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Cadillac Lyriq, the brand's first electric vehicle, starts production ahead of schedule – The Verge

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The first $59,990 SUV rolled off the assembly line
The 2023 Cadillac Lyriq electric crossover is now in production at General Motors’ Spring Hill, Tennessee factory, the automaker announced Monday. The EV is the luxury brand’s first electric vehicle.
The Lyriq is officially ahead of schedule after GM initially said that production was not slated to begin until late 2022. Facing criticism that its new EVs were taking too long to reach customers, the automaker put the Lyriq on an accelerated development schedule that resulted in an early 2022 start date.
“This is bringing Cadillac back to leadership, back to tier one luxury, and really getting an American luxury brand recognized and highly desirable, both from a design technology and engineering standpoint,” said Mark Reuss, president of GM, in a briefing with reporters on Monday.
The Lyriq, which made its debut back in August 2020, will start at $59,990 — though GM has yet to detail its trim levels and options. The Lyriq will launch in Debut Edition form, with a 100.4 kWh battery pack and rear-wheel drive. GM is targeting 300 miles of EPA-rated range, plus 340 horsepower and 324 pound-feet of torque.
The Lyriq can charge at up to 190kW at public fast charging stations or up to 19.2kW at home (with the right equipment), which adds around 52 miles of range per hour. It will have Super Cruise, which is the hands-free driver assistance system that started at Cadillac but is now spreading to other GM vehicles. And it features a massive 33-inch display that stretches from the left of the driver all the way to the middle of the dashboard. There’s an active noise cancellation system to dampen road noise, LED headlamps, and more.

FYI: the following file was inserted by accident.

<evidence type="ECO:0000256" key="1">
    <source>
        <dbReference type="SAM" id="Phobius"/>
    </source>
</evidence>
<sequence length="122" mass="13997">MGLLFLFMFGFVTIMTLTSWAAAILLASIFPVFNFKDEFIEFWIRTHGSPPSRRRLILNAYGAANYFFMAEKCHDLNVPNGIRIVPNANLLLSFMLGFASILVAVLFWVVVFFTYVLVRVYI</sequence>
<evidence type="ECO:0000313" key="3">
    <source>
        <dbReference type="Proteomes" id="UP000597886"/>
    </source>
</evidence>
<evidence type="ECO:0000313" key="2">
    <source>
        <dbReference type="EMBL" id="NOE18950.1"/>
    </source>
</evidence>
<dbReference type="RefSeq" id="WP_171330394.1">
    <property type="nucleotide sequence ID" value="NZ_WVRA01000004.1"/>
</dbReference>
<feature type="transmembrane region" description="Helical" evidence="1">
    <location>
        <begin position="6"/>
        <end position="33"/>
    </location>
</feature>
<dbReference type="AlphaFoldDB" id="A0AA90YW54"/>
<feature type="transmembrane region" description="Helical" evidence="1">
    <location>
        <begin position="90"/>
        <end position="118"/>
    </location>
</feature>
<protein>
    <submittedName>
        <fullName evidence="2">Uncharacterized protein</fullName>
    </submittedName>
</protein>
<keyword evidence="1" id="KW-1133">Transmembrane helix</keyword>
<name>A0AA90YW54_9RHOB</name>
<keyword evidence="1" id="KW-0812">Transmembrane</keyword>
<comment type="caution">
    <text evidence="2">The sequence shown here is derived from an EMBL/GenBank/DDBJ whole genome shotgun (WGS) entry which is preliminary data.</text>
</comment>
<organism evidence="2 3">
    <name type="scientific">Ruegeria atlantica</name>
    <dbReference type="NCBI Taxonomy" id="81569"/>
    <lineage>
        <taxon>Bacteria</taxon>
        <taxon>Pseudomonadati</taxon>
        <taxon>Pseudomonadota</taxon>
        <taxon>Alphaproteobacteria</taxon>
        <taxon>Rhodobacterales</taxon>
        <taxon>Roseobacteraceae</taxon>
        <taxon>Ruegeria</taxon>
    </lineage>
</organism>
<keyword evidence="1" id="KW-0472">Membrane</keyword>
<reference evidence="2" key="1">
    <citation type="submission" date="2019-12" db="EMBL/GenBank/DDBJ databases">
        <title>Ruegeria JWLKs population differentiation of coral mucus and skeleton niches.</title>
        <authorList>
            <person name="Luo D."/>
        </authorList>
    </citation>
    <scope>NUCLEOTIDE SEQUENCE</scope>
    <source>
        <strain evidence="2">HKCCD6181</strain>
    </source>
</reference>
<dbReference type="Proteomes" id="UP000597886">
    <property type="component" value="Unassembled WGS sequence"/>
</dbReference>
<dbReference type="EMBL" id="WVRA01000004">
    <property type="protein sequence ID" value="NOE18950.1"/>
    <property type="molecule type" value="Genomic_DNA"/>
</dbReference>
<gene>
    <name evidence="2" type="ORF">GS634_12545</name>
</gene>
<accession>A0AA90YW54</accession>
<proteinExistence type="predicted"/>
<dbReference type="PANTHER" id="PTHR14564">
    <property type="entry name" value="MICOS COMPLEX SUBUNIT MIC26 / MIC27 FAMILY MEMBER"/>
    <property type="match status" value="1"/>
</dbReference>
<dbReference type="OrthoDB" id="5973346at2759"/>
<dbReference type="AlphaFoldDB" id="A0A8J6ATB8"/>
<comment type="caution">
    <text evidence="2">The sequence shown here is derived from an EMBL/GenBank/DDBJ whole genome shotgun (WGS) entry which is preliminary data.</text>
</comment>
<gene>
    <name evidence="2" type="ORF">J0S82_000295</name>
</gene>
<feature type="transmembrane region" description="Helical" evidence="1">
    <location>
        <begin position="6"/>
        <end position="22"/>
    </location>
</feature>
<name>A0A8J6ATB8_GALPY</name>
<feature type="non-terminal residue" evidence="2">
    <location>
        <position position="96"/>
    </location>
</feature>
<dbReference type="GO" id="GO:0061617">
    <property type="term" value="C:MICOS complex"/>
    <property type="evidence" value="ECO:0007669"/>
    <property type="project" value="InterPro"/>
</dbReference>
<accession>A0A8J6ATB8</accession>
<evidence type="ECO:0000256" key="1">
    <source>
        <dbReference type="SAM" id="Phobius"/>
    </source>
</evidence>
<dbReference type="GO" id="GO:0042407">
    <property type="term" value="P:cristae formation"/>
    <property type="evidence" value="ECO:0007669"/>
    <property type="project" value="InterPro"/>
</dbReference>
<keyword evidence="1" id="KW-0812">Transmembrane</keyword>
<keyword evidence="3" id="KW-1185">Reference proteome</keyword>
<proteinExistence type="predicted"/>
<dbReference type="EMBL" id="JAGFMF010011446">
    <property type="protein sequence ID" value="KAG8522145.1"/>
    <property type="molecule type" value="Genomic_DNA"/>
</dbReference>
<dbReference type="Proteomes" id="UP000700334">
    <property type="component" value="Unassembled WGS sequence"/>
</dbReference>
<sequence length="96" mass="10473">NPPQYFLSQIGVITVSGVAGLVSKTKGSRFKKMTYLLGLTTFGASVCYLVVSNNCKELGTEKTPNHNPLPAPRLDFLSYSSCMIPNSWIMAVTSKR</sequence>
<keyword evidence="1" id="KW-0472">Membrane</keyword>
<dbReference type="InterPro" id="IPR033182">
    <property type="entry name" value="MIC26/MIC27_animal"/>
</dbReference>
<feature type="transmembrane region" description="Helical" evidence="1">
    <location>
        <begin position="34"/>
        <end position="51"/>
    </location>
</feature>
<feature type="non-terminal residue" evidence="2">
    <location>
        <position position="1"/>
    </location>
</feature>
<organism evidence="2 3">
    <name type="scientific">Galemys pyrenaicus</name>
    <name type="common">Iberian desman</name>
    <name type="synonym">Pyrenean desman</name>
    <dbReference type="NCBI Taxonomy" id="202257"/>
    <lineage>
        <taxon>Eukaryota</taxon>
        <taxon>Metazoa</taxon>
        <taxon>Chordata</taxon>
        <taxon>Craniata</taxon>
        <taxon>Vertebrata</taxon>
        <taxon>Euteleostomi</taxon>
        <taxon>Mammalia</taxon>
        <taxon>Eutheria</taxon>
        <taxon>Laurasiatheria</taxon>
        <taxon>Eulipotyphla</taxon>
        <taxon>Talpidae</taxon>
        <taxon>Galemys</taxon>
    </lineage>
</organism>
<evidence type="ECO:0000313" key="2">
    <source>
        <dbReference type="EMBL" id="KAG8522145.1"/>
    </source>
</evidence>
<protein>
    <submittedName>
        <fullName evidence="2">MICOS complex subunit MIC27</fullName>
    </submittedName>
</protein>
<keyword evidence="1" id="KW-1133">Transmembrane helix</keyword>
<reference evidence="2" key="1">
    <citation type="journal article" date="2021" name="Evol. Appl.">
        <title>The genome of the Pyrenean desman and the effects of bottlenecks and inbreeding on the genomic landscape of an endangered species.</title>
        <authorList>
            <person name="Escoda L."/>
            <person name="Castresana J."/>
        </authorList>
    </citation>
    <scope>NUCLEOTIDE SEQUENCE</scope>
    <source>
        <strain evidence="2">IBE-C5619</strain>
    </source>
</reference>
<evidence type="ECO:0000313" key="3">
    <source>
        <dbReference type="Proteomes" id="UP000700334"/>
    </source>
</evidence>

The Lyriq is also the first Cadillac to be built on GM’s new flexible Ultium architecture, which is being used to power the automaker’s next-generation lineup of EVs, including the Hummer EV. GM altered the chemistry of its Ultium battery cells to reduce dependency on cobalt. And the Lyriq’s battery electronics will be incorporated directly into the modules, eliminating nearly 90 percent of the battery pack wiring as compared to GM’s other EVs.
Demand is strong for the Lyriq, with executives touting over 240,000 “hand-raisers” for the electric crossover. Those customers did not have to put money down for a reservation but rather have just indicated an interest in a possible purchase. GM is anticipating a high number of those hand-raisers will convert to actual customers when the order bank opens on May 19th.
“So we’re not going through reservations anymore,” said Rory Harvey, vice president for global sales at Cadillac. “We’re going straight to orders as of May the 19th.” But Harvey cautioned that those customers likely won’t see a Lyriq in their driveway until later this year or even 2023.
When it starts reaching customers later this year, the Lyriq will find itself in competition with a host of new luxury EVs, including the BMW iX SUV, Volvo XC40 Recharge and C40 Recharge, and Audi E-tron. Others are also scheduled to be available later this year, including the Mercedes-Benz EQE, Rivian R1S, and Maserati Grecale.
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